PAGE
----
On January 28th, 2016, HBS Nairobi convened a panel of practitioners to discuss the relationship between civilians and the police in a discussion dubbed “Missing Voices”. The goal was to bring in a diverse panel to give voice to victims of police brutality and violence, but also the police, in order to point out some of the contextual issues that have led to an alarming rate of police brutality in the country and completely eroded the trust between individuals and police.
The panel was composed of L. Muthoni Wanyeki, Regional Director for Amnesty international in East Africa; Wanjeri Nderu, a social media activist and the founder of the Empowering Communities Community Organisation and Ruth Mumbi, a community organiser and activist, and moderated by Yvonne Okwarah from the Kenya Television Network. Although the police were invited to be part of the panel, they declined the invitation, but the conversation still managed to highlight many of the challenges faced by the police force in the line of duty.
The well attended panel was stimulating and informative, given the participant’s vast expertise in the issues and their passion for victims’ rights and public education. Public conversations on contentious issues such as these are rare in Kenya, and it was evident from the levels of participation that the forum was fulfilling a very important need in the country. More than simply picking a position and reinforcing it, the panellists unpacked the core issues and put a human face to it, showing that police brutality is a deeply troubling and particularly grotesque human rights violation. Those who attended commented that they felt better informed and therefore better empowered to respond or react to cases of police brutality.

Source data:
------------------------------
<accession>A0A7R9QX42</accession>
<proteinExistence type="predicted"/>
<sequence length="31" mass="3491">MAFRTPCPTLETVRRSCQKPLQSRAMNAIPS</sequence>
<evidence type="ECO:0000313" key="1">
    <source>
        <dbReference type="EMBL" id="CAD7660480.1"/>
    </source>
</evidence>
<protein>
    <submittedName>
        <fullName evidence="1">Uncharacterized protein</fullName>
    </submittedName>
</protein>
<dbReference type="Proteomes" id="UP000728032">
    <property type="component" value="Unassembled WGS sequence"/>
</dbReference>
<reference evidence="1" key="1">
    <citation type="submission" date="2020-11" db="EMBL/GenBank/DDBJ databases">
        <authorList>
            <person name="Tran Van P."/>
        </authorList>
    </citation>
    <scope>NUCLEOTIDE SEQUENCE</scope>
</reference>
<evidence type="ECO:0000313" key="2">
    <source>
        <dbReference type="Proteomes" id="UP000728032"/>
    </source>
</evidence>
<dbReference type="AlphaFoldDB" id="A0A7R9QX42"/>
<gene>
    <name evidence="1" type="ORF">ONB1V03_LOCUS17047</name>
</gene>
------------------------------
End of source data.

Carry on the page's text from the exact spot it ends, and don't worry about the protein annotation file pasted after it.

The full recording of the panel is embedded below. HBS Nairobi is grateful to everyone who participated in this forum will continue engaging with these and other partners on raising and discussing important issues.